Money makes the world go round. It’s time we finally use that to our advantage.

This article was originally published on August 4, 2020 by our founder Meghan Lape-Lefevre. You can see the original article here:

It is an understatement to say that the United States is currently in turmoil. So many of our beliefs on what our citizens deserve or don’t deserve are being fought in a very public and political arena. Those discontent are following the traditional course of action to bring about change — petitioning, protesting, and voting. In my opinion, this engagement is a beautiful transformation from the apathy that generally encumbers our society. But as more time goes on it becomes prudent to ask, are these efforts actually being effective? It is difficult to say. After all, it is challenging to have a 6000 foot view when you are so personally invested in the matter at hand.

Speaking for myself, I can’t shake the feeling that corporations and lobbyists have more influence than the population itself. Their ability to funnel money into all the right places and network with powerful people and institutions makes them an incredible force to contend with. How can we possibly hope to affect change when such an overwhelming force is against us?

Well, here’s the thing. They don’t have all the money. A lot of it, sure, but not all. Couldn’t the influence of our money compete with the influence of theirs? I know that it would be difficult. After all, they only have to get a few individuals to agree since they have so much extra capital. For the rest of us, we would have to get a massive amount of people to agree to get the same financial effect, but it could be done. The question then is, how do we get everyone to agree? How do we communicate the value of being intentional with every transaction and inspire others to join us?

The only solution I have found thus far is to focus my efforts on the Financial Advocacy Movement (FAM), a collective of people who consciously vote with their dollar on a daily basis. Some of you are already participating- boycotting products and businesses that go against your personal beliefs. Some of you are even going further and intentionally devoting your purchases to local small businesses and ventures that live by the practices that you support. But consumer purchases are just the tip of the iceberg for FAM.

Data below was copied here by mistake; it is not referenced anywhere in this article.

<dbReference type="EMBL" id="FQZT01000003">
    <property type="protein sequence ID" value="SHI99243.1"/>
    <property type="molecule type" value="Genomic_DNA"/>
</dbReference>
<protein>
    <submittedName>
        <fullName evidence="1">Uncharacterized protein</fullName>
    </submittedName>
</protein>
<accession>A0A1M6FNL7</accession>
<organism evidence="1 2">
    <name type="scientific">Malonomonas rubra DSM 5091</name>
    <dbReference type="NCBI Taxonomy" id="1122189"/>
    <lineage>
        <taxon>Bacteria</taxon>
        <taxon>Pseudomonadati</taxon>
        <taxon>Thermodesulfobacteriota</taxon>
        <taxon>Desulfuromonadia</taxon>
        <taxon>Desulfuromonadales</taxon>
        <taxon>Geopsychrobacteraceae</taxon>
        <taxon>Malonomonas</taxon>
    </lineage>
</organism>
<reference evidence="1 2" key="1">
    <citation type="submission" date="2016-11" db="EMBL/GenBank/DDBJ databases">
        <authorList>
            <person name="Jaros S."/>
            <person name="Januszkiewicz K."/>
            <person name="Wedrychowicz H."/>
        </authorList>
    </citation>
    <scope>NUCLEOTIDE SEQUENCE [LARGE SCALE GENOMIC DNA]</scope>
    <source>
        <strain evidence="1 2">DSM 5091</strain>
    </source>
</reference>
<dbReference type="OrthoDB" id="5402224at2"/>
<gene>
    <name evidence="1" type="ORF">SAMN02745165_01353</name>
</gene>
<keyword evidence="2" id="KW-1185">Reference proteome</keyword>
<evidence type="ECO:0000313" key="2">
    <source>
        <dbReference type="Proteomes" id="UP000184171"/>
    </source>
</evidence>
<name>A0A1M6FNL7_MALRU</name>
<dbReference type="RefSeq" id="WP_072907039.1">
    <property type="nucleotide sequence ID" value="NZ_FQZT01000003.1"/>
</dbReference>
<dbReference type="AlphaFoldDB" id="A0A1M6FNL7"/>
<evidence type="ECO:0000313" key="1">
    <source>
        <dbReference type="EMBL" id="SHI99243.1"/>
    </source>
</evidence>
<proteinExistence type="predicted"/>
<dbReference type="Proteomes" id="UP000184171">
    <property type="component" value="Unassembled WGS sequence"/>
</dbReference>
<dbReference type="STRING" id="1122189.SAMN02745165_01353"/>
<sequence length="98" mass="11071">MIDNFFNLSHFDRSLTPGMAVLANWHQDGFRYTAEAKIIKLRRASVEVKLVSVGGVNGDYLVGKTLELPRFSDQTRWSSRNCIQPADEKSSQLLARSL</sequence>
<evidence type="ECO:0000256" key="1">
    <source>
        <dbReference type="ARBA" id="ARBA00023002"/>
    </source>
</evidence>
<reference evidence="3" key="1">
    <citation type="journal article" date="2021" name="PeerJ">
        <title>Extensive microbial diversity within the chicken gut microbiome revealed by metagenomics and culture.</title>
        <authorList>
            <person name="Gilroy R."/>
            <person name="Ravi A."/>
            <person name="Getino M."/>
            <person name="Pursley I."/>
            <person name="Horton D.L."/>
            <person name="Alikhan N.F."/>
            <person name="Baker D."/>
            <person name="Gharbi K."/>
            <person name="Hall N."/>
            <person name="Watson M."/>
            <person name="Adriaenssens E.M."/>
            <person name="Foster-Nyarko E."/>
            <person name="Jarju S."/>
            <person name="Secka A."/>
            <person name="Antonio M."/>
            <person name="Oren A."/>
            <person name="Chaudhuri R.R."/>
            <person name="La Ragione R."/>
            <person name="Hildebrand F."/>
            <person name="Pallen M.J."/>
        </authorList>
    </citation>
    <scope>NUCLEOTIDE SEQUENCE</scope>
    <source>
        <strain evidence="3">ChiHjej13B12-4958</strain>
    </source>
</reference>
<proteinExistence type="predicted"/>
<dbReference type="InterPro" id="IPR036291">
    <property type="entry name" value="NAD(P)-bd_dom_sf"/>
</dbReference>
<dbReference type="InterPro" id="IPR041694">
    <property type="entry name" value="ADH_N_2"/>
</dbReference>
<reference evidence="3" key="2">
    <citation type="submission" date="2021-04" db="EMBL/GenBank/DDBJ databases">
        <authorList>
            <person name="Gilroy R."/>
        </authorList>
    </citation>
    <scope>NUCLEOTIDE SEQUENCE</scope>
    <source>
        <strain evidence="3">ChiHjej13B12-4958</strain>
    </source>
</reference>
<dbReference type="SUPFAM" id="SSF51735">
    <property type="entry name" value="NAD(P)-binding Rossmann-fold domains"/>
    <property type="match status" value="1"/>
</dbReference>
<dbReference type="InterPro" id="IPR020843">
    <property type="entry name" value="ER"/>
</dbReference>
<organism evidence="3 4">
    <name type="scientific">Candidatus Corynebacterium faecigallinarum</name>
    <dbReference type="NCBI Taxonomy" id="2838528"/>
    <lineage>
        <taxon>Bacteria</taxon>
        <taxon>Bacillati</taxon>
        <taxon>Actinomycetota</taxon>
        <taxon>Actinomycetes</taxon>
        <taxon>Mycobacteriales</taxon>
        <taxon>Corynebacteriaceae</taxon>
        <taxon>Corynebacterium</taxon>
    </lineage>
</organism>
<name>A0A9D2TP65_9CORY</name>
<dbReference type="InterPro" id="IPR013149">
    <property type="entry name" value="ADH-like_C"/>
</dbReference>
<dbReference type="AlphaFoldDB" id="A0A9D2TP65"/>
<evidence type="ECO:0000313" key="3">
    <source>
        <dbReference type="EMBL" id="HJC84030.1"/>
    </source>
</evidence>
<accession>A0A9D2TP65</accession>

Don’t get me wrong, corporations still pay attention to consumers and their preferences, but there is someone they listen to more — their investors. Up until now, it was generally assumed that if you want to do good, you would have to be ruthless in your business practices and then you could use those profits to give back to charitable causes. But what if we pressured companies to do the right thing in the first place so that we wouldn’t need charities to pick up the slack?

I think it can be done if we are able to educate others on its importance and bring us all together. We can use the same methods we are familiar with- Boycotting or divesting from companies with bad business practices, using our proxy votes to support the board members that are initiating positive change, and petitioning for specific changes within the stocks that we hold. If enough of us come together, corporations will have to listen to us. Because if they don’t, it will significantly affect their bottom line, and that is enough to motivate anybody.

So where do we go next? To be honest, I am still trying to find that out. But for now all I can do is roll up my sleeves and facilitate the divesting, voting, and petitioning for those that I work with. If there are any other avenues to pursue, I would love to hear about it.

But in the meantime, I’ve got you FAM.